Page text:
show services screen-statistics service-set (Next Gen Services)
Support added in Junos OS Release 19.3R2 for Next Gen Services on MX Series routers MX240, MX480 and MX960 with the MX-SPC3 services card.
Display intrusion detection service (IDS) screen statistics.
screen-name —Name of the screen.
logical-system—Name of the logical system.
root-logical-system—Displays root logical system as default.
tenant—Name of the tenant system.
Required Privilege Level
List of Sample Outputshow services screen statistics service-set
Table 1 lists the output fields for the show services screen statistics service-set command. Output fields are listed in the approximate order in which they appear.
Table 1: show services screen statistics service-set Output Fields
Internet Control Message Protocol (ICMP) flood counter. An ICMP flood typically occurs when ICMP echo requests use all resources in responding, such that valid network traffic can no longer be processed.
User Datagram Protocol (UDP) flood counter. UDP flooding occurs when an attacker sends IP packets containing UDP datagrams with the purpose of slowing down the resources, such that valid connections can no longer be handled.
Number of Transport Control Protocol (TCP) WinNuke attacks. WinNuke is a denial-of-service (DoS) attack targeting any computer on the Internet running Windows.
TCP port scan
Number of TCP port scans. The purpose of this attack is to scan the available services in the hopes that at least one port will respond, thus identifying a service to target.
ICMP address sweep
Number of ICMP address sweeps. An IP address sweep can occur with the intent of triggering responses from active hosts.
IP tear drop
Number of teardrop attacks. Teardrop attacks exploit the reassembly of fragmented IP packets.
TCP SYN flood
Number of TCP SYN attacks.
Number of IP spoofs. IP spoofing occurs when an invalid source address is inserted in the packet header to make the packet appear to come from a trusted source.
ICMP ping of death
ICMP ping of death counter. Ping of death occurs when IP packets are sent that exceed the maximum legal length (65,535 bytes).
IP source route option
Number of IP source route attacks.
TCP address sweep
Number of TCP address sweeps.
TCP land attack
Number of land attacks. Land attacks occur when an attacker sends spoofed SYN packets containing the IP address of the victim as both the destination and source IP address.
TCP SYN fragment
Number of TCP SYN fragments.
TCP no flag
Number of TCP headers without flags set. A normal TCP segment header has at least one control flag set.
IP unknown protocol
Number of IPs.
IP bad options
Number of invalid options.
IP record route option
Number of packets with the IP record route option enabled. This option records the IP addresses of the network devices along the path that the IP packet travels.
IP timestamp option
Number of IP timestamp option attacks. This option records the time (in Universal Time) when each network device receives the packet during its trip from the point of origin to its destination.
IP security option
Number of IP security option attacks.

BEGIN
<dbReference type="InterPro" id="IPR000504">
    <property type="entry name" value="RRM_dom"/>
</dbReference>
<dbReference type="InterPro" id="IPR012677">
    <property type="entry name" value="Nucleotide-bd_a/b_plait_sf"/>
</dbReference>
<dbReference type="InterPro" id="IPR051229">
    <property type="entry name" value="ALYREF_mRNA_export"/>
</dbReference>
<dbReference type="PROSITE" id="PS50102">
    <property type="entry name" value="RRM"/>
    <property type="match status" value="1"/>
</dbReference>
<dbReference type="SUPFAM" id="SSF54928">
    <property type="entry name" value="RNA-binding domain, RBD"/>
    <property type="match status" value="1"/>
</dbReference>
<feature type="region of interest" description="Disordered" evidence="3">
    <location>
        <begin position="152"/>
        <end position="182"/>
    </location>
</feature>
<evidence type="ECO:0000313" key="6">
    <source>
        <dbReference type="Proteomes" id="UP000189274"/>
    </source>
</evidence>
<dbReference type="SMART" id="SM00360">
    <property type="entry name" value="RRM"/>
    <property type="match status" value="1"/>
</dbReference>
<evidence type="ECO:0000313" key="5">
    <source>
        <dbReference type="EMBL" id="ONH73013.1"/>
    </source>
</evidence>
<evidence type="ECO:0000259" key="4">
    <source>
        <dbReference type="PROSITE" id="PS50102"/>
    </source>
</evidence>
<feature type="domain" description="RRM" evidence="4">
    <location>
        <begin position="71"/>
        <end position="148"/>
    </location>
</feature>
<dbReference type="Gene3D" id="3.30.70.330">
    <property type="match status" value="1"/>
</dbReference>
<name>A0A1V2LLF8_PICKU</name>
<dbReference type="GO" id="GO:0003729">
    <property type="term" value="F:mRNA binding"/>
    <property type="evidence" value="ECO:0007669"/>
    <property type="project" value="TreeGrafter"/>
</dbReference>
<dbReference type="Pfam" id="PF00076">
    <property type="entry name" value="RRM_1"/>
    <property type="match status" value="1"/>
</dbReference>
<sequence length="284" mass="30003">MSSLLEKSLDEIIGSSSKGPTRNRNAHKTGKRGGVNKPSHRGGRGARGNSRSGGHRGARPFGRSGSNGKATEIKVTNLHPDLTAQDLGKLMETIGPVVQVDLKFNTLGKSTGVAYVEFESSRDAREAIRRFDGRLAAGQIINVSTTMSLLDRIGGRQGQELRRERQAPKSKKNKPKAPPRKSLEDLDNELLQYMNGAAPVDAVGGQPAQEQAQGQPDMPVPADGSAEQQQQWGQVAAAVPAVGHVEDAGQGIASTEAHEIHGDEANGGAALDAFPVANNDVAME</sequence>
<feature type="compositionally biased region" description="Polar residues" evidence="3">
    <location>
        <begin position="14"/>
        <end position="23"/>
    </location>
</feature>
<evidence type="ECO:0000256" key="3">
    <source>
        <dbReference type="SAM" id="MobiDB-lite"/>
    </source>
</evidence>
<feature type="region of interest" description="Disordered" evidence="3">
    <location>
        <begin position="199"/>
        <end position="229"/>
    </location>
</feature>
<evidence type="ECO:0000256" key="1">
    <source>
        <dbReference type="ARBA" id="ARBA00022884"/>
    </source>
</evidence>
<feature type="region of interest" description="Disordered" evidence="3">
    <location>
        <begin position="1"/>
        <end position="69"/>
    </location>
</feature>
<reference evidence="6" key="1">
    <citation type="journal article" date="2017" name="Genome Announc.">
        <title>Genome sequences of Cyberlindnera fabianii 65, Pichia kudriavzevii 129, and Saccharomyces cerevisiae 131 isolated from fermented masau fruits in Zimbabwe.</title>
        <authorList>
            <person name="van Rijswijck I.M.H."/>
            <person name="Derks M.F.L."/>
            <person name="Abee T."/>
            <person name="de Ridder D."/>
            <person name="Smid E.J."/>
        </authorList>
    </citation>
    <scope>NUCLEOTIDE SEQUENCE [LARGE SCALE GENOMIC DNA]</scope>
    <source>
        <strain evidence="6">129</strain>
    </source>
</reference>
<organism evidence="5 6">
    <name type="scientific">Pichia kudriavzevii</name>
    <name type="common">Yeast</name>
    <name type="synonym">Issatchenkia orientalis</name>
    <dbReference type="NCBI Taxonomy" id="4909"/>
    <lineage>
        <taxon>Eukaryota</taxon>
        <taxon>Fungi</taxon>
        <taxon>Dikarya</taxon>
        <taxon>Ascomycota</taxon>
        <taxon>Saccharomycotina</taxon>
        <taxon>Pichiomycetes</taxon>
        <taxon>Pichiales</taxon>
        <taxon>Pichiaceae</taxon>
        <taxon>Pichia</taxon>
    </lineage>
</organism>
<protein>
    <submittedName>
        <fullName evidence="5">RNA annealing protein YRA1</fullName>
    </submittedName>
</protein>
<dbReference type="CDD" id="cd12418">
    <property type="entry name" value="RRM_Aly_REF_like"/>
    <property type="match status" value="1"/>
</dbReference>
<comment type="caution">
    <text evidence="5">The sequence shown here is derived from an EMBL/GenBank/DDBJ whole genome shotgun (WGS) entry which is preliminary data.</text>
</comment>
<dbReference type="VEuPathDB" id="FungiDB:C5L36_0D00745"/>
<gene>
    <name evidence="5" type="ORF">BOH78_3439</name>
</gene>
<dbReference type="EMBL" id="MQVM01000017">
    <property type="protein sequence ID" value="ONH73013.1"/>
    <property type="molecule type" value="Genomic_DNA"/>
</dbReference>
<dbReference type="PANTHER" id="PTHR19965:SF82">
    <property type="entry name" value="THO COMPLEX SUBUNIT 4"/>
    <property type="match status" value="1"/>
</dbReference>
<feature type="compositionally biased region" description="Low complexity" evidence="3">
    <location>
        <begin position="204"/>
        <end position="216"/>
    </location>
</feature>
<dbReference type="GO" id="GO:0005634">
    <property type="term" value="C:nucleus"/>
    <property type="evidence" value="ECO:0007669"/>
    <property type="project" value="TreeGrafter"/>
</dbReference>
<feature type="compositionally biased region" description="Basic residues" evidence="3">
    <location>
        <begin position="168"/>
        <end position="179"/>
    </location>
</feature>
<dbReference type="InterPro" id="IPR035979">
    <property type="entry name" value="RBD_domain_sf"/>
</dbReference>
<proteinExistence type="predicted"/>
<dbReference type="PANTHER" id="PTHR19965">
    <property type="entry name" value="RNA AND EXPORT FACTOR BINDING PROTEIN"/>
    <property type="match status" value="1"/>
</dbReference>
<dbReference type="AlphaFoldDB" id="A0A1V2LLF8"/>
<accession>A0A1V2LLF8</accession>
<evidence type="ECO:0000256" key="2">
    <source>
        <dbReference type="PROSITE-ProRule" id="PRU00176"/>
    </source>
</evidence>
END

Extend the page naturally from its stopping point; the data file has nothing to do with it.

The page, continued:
IP loose source route option
Number of IP loose source route option attacks. This option specifies a partial route list for a packet to take on its journey from source to destination.
IP strict source route option
Number of IP strict source route option attacks. This option specifies the complete route list for a packet to take on its journey from source to destination.
IP stream option
Number of stream option attacks. This option provides a way for the 16-bit SATNET stream identifier to be carried through networks that do not support streams.
Number of ICMP fragments. Because ICMP packets contain very short messages, there is no legitimate reason for ICMP packets to be fragmented. If an ICMP packet is so large that it must be fragmented, something is amiss.
ICMP large packet
Number of large ICMP packets.
TCP SYN FIN
Number of TCP SYN FIN packets.
TCP FIN no ACK
Number of TCP FIN flags without the acknowledge (ACK) flag.
Source session limit
Number of concurrent sessions that can be initiated from a source IP address.
TCP SYN-ACK-ACK proxy
Number of TCP flags enabled with SYN-ACK-ACK. To prevent flooding with SYN-ACK-ACK sessions, you can enable the SYN-ACK-ACK proxy protection screen option. After the number of connections from the same IP address reaches the SYN-ACK-ACK proxy threshold and SRX Series devices running Junos OS reject further connection requests from that IP address.
IP block fragment
Number of IP block fragments.
Destination session limit
Number of concurrent sessions that can be directed to a single destination IP address.
show services screen statistics service-set
user@host> show services screen statistics service-set USF-Service-Set-X
Screen statistics: IDS attack type Statistics ICMP flood 0 UDP flood 0 TCP winnuke 0 TCP port scan 0 ICMP address sweep 0 TCP sweep 0 UDP sweep 0 IP tear drop 0 TCP SYN flood 0 ICMP ping of death 0 IP source route option 0 TCP land attack 0 TCP SYN fragment 0 TCP no flag 0 IP unknown protocol 0 IP bad options 0 IP record route option 0 IP timestamp option 0 IP security option 0 IP loose source route option 0 IP strict source route option 0 IP stream option 0 ICMP fragment 0 ICMP large packet 0 TCP SYN FIN 0 TCP FIN no ACK 0 Source session limit 0 TCP SYN-ACK-ACK proxy 0 IP block fragment 0 Destination session limit 0